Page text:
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Murder is an unthinkable act for most, but the motive behind committing murder generally starts from an emotion. However, when we talk about the motives of serial killers, it's a whole different story.

Understanding the motivation behind a brutal murder is crucial not only for detectives seeking the perpetrator but also for the families of the victims and even for the public. In the aftermath of what seems like a senseless murder or a series of murders, people often are left with one question: why?

While the motives behind most crimes might initially be hard to decipher, detectives and psychologists generally agree that the 'why' can usually be narrowed down to three or four possible motives. They range from jealousy to greed.

Though the most basic, immediate 'why' of a murder can often be quickly determined, the deeper motivations—what actually pushed the person over the edge to violence—are not so easy to uncover.

The 'whys' that are hard to answer are the less obvious ones and those that are hardest for us to understand. Motive is the reason, the why, sometimes the darkest chapter in the darkest book in the vast library we call the human mind."

Several detectives claim that all murders stem from financial greed, lust, or the pursuit of power. To those who pose the question of whether there isn't a fourth category, what about jealousy? What about anger? They answer: You're asking the wrong question. You should actually ask: What causes the jealousy or anger? There are only three possible answers to this question: financial greed, lust, or the pursuit of power. And so, we come back to just three motives for committing murder.

Meanwhile, others argue that there are indeed four possible motives for murder: lust, love, hate, or money.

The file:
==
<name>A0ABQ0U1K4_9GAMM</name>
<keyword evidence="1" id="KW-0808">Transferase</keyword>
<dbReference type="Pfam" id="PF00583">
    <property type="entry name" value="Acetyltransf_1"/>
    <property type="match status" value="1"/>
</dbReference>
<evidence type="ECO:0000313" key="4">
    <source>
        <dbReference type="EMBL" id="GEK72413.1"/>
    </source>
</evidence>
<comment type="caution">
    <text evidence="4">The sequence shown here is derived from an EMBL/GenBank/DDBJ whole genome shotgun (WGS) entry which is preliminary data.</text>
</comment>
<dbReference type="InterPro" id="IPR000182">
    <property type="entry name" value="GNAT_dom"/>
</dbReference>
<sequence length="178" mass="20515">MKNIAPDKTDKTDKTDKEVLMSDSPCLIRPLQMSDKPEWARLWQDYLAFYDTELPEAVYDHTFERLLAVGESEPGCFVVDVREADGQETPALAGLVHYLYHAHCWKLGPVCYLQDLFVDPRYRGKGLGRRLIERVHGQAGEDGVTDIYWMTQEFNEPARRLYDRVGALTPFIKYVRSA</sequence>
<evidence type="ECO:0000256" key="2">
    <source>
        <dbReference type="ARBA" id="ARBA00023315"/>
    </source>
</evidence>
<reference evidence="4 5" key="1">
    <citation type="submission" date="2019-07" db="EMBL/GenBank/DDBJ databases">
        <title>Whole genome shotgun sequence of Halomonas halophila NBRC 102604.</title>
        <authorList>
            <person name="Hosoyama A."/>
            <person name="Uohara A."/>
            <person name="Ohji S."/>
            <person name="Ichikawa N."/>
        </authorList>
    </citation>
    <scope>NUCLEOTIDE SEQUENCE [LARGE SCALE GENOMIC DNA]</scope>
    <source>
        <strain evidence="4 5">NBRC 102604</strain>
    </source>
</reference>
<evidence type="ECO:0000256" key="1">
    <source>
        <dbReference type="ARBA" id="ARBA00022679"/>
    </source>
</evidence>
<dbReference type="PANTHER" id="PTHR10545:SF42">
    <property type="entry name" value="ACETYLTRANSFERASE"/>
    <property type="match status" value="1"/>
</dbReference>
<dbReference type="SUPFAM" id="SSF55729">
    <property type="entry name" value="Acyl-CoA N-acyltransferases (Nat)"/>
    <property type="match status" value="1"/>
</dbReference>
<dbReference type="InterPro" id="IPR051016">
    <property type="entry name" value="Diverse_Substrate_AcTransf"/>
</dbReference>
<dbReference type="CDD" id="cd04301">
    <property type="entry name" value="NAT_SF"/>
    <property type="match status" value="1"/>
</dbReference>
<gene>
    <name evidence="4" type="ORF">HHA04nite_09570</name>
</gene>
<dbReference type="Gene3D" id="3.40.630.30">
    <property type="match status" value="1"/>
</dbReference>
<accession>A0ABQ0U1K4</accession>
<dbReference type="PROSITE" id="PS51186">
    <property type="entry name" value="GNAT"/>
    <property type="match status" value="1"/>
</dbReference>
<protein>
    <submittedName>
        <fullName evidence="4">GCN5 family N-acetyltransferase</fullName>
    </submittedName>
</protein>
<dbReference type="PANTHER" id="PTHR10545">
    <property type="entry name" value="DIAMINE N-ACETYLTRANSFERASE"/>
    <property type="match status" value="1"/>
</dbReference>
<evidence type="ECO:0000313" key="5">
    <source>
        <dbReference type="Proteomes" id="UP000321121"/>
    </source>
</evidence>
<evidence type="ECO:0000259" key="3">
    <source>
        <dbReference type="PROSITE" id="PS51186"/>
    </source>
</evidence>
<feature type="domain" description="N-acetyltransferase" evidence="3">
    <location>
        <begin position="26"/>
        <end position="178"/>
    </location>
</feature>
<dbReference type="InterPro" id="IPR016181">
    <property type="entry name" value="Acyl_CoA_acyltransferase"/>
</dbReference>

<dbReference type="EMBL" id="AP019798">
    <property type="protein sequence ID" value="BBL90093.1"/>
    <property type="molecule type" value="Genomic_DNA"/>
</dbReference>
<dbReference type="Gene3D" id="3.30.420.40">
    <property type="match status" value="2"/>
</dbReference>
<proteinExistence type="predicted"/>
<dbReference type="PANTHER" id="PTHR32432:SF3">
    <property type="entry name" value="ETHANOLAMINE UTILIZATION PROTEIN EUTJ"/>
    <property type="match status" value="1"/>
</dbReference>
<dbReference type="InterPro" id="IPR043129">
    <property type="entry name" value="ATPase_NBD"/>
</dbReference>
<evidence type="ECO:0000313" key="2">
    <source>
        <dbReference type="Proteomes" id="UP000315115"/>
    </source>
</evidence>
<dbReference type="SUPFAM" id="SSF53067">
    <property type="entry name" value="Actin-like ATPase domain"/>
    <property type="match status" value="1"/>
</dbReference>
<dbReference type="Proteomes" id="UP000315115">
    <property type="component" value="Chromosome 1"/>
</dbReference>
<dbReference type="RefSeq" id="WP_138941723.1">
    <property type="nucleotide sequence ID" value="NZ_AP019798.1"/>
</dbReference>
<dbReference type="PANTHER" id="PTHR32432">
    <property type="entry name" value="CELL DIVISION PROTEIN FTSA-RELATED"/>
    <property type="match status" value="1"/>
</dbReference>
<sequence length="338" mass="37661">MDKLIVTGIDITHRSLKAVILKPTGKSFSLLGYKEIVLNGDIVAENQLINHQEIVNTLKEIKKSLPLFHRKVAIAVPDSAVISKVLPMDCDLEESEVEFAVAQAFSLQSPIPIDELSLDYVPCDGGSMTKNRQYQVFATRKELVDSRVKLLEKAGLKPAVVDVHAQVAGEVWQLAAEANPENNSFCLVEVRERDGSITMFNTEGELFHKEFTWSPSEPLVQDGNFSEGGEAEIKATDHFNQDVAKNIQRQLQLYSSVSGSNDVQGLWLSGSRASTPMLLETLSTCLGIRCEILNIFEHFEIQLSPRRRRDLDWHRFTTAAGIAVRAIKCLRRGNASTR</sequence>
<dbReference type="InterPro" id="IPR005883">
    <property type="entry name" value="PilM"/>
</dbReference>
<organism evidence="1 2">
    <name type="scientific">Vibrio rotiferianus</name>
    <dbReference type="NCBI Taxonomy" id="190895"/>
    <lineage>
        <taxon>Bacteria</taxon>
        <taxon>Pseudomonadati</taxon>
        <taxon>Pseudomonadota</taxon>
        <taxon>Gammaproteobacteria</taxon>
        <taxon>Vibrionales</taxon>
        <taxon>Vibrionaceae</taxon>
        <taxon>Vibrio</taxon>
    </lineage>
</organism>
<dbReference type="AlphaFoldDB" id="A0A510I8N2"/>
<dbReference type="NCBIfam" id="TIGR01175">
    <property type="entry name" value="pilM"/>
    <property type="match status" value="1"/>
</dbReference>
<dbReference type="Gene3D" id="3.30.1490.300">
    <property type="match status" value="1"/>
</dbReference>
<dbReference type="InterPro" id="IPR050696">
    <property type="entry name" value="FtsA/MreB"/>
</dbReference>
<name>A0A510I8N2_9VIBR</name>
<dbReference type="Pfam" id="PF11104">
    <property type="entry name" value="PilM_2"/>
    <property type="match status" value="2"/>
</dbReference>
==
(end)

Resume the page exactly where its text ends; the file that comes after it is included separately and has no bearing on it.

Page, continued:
The motive of lust lies behind someone murdering a romantic rival, as well as 'thrill killers' who murder for an erotic charge or sexual reward. A murder motivated by love, for example, could be mercy killing a partner with a terminal illness. Hate can be directed at an individual, a group, or a culture. While murdering for money may involve pursuing an inheritance or insurance payout.

But finding a motive for murder doesn't go far enough to explain the murder. Most people experience lust, love, or hate at some point, and most people seek money in terms of wanting financial freedom. However, the vast majority of people do not commit murder.

In a published report, the FBI notes that when it comes to serial killers, determining the motive can be much more difficult—and perhaps not as crucial to the investigation as one might think.

According to the FBI report, a serial killer's crime scene can have bizarre characteristics that can obscure the identification of a motive. The behavior of a serial killer at a crime scene can evolve during the series of crimes and show different interactions between an offender and a victim. It's also extremely difficult to identify a single motive when more than one perpetrator is involved in the murders.

The FBI further noted that even if a motive can be identified, it may not necessarily help in identifying the actual killer. Researchers also caution that investing too many resources in determining a serial killer's motive might derail the investigation.

The FBI compiled the following list of possible motives for serial killers:

  • Anger, directed towards a specific subgroup of people or society as a whole.
  • Criminal enterprise, where the killer financially or in status benefits from murder within organized crime or drug trafficking.
  • Financial gain, including murders during robberies, insurance fraud, or welfare.
  • Ideology, to further the goals of a specific individual or group; terrorist attacks and some hate crimes might fit here.
  • Power/sensation, where the killer becomes more powerful or excited when they commit murder.
  • Psychosis may encompass severe mental disorders as well as auditory or visual hallucinations and paranoid or grandiose delusions.
  • Sexual desires can also be a motivator, and the FBI noted that there doesn't necessarily need to be overt sexual contact at the crime scene for this to be a motive.

Department of National Criminal Investigative Services

At the Department of National Criminal Investigative Services (DNCIS), you can solve a realistic murder case as a civilian. You will receive access to the online crime database with the online case file, photos, autopsy reports, and videos of interrogations and security camera footage. You can start a murder case 7 days a week, 24 hours a day by signing up for one.


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